Open or Closed Borders for America?
Wednesday, September 21, 2005
Reception: 6:30 pm. Program: 7:00 pm
Admission: $15 $10 for Institute Members
OR, $35 Special Admission includes one copy of
Wetback Nation (23% off ), $30 Members.
RSVP Limited Seating
Location: The Independent Institute Conference Center, Oakland, CA.
Map and Directions
Former NBC News correspondent. Author, Wetback Nation.
Director, Center on Entrepreneurial Innovation, The Independent Institute.
California Governor Arnold Schwarzenegger stunned many this spring when he praised an armed citizens group patrolling the U.S.-Mexico border in search of undocumented immigrants. In contrast, President Bush called the group vigilantes and proposed that the federal government issue more three-year work visas to foreign workers. Former NBC News correspondent Peter Laufer argues that both politicians have overlooked the enormous social costs of U.S. immigration restrictions and proposes a bold alternative in his new book, Wetback Nation. Economist Benjamin Powell (Director of the Independent Institutes Center on Entrepreneurial Innovation) argues that the right immigration reforms could satisfy the concerns of both employers who want access to the talent pool of foreign workers and critics of illegal immigration who complain that the rights of Americans are being violated by trespassing illegal aliens. Please join us for a stimulating program on one of todays most hotly debated public issues.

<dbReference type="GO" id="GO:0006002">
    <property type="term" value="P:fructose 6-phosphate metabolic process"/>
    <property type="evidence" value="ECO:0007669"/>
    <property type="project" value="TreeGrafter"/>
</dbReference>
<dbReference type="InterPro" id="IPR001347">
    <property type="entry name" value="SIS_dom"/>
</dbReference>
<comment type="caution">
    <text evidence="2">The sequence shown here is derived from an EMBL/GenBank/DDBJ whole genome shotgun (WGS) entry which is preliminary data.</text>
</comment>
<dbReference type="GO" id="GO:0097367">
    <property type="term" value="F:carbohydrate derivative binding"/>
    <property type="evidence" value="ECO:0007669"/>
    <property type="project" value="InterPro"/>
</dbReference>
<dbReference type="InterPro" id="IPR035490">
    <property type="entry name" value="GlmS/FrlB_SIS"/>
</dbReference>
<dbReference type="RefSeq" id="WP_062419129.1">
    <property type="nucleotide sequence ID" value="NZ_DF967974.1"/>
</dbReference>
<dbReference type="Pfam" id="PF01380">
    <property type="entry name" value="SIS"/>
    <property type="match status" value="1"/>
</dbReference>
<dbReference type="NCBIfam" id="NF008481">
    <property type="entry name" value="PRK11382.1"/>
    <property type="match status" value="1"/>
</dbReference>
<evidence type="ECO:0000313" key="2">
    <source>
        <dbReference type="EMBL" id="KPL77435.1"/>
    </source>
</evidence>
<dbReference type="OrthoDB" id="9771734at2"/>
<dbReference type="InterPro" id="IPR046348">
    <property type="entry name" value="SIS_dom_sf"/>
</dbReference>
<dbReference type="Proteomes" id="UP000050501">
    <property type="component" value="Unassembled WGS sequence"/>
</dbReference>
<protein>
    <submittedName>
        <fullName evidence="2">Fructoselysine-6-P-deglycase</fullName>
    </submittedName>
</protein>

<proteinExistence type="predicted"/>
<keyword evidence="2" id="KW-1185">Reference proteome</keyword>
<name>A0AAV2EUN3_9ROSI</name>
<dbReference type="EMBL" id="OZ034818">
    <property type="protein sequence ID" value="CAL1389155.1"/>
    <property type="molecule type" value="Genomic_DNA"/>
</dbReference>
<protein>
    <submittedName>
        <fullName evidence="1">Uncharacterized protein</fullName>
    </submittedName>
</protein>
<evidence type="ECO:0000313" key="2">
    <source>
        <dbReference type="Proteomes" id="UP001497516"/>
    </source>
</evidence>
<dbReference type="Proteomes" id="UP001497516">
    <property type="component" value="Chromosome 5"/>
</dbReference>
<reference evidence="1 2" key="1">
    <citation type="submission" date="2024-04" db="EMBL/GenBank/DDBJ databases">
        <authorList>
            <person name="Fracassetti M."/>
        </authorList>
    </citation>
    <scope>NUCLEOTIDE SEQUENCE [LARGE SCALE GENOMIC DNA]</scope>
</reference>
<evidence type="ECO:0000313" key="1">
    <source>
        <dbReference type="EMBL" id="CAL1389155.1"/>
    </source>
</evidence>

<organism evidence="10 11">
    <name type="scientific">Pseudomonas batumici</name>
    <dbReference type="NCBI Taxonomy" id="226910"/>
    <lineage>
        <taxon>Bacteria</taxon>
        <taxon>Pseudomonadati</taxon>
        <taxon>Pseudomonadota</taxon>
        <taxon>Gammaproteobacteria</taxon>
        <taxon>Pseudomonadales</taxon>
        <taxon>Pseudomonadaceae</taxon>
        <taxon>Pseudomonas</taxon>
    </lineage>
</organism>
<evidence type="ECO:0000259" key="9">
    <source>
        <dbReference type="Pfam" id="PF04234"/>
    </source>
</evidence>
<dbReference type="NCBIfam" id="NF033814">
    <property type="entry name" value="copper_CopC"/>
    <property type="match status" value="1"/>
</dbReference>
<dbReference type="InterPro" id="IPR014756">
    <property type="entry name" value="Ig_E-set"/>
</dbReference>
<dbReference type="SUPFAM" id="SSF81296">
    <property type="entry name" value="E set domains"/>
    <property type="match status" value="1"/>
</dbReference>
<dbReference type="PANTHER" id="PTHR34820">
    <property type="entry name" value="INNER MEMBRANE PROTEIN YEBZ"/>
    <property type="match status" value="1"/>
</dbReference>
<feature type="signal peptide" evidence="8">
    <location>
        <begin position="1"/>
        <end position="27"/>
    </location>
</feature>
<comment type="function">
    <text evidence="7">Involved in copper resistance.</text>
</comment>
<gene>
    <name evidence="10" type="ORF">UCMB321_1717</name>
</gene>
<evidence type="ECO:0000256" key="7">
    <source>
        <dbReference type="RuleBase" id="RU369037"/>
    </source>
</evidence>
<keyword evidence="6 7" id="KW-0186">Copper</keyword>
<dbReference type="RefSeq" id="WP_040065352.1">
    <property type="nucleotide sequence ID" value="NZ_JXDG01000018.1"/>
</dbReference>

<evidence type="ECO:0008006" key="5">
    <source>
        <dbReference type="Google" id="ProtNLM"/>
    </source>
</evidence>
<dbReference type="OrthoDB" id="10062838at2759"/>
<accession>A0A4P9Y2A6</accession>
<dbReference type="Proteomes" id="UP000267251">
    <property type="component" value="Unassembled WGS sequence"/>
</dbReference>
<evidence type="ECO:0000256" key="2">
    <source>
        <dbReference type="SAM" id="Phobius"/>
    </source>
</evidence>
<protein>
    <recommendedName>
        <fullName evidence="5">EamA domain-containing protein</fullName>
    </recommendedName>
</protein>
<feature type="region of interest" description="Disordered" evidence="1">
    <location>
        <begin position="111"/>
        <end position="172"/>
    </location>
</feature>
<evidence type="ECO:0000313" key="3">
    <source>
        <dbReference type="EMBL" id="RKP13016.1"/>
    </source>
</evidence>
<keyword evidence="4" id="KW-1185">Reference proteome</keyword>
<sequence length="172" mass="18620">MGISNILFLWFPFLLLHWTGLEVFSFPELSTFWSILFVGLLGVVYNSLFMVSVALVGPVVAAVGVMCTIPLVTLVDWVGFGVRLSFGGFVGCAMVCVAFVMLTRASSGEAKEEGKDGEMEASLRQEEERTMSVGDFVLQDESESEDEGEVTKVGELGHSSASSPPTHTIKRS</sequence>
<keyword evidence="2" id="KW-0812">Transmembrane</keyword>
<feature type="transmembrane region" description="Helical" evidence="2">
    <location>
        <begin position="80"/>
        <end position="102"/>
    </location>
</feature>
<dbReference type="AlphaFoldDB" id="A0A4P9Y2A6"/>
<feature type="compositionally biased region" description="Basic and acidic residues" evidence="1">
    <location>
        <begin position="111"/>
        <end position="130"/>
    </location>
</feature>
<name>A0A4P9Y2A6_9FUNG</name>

Wetback Nation: The Case for Opening the Mexican-American Border
Laufer understands this issue better than most and, in his adventurous new book Wetback Nation, offers some outrageously simpleand quite possibly workablesolutions to a very old problem.
Sanford Ungar, President, Goucher College; author of Fresh Blood: The New American Immigrants
Wetback Nation is an extraordinary journalistic contribution to the Mexican immigration debate.
Rosental Calmon Alves, director, Knight Center for Journalism in the Americas, University of Texas
A captivating, informative read infused with deep and genuine empathy for those who suffer the most under current immigration policy.
San Francisco Chronicle